Appeal Court Hears Arguments over Louisiana Sodomy Law
March 31, 2005
By The Associated Press
NEW ORLEANS, LOUISIANA—A gay
rights lawyer told an appeals court Thursday that a Louisiana law is
discriminatory because it allows the state to break up advocacy groups like
John Rawls, of the Louisiana Electorate for Gays and
Lesbians, told three judges of the state 5th Circuit Court of Appeals that
anytime an attorney general wants to, he can come along and haul his
organization into court. The justices made no immediate ruling.
The panel said they would consider Rawls’ argument
against the law and his claim against remaining parts of the so-called
“crimes against nature” law forbidding human sex with animals,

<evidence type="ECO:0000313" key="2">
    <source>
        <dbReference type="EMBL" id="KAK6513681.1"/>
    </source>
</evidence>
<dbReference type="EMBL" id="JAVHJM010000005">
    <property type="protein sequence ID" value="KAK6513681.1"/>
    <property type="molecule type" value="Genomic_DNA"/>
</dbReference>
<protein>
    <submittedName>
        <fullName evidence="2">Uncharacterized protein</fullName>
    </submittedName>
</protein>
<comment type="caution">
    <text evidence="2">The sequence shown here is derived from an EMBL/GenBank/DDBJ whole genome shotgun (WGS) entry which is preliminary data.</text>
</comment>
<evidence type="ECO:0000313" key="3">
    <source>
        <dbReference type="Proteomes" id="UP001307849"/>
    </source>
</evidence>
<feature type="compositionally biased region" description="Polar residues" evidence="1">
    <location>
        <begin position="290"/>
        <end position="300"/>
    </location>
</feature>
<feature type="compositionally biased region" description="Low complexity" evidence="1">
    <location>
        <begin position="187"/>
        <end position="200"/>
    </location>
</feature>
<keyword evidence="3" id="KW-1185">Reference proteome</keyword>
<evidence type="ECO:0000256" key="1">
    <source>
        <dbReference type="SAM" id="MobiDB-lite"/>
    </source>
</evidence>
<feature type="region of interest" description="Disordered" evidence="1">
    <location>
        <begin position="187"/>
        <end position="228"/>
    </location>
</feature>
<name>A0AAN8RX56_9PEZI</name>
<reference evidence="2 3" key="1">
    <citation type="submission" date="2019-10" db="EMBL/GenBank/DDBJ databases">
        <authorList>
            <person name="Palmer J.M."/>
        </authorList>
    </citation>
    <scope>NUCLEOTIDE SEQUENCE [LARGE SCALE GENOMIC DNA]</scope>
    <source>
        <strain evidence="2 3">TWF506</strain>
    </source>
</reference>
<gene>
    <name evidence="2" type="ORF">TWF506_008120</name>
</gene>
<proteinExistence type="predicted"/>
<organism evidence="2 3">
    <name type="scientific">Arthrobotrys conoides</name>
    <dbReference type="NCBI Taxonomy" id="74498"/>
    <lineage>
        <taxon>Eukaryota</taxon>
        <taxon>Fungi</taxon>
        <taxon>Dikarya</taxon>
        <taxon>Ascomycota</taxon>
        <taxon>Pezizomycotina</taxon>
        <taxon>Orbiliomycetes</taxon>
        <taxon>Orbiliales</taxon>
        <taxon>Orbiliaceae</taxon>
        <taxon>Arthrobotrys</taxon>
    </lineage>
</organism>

solicitation for oral and anal sex, and nonconsensual sex.
Thursday’s court argument has its origins in a 2003
U.S. Supreme Court ruling striking down anti-sodomy laws across the nation.
Last year, Judge Robert Murphy of Jefferson Parish
followed the Supreme Court by striking down part of the “crimes against
nature” law making it criminal for consenting adults to have oral or anal
But he declined to strike down a law making the state
attorney general’s office responsible for prosecuting homosexual groups as
well as those promoting prostitution and narcotics.
Rawls wants the references to homosexuality struck from
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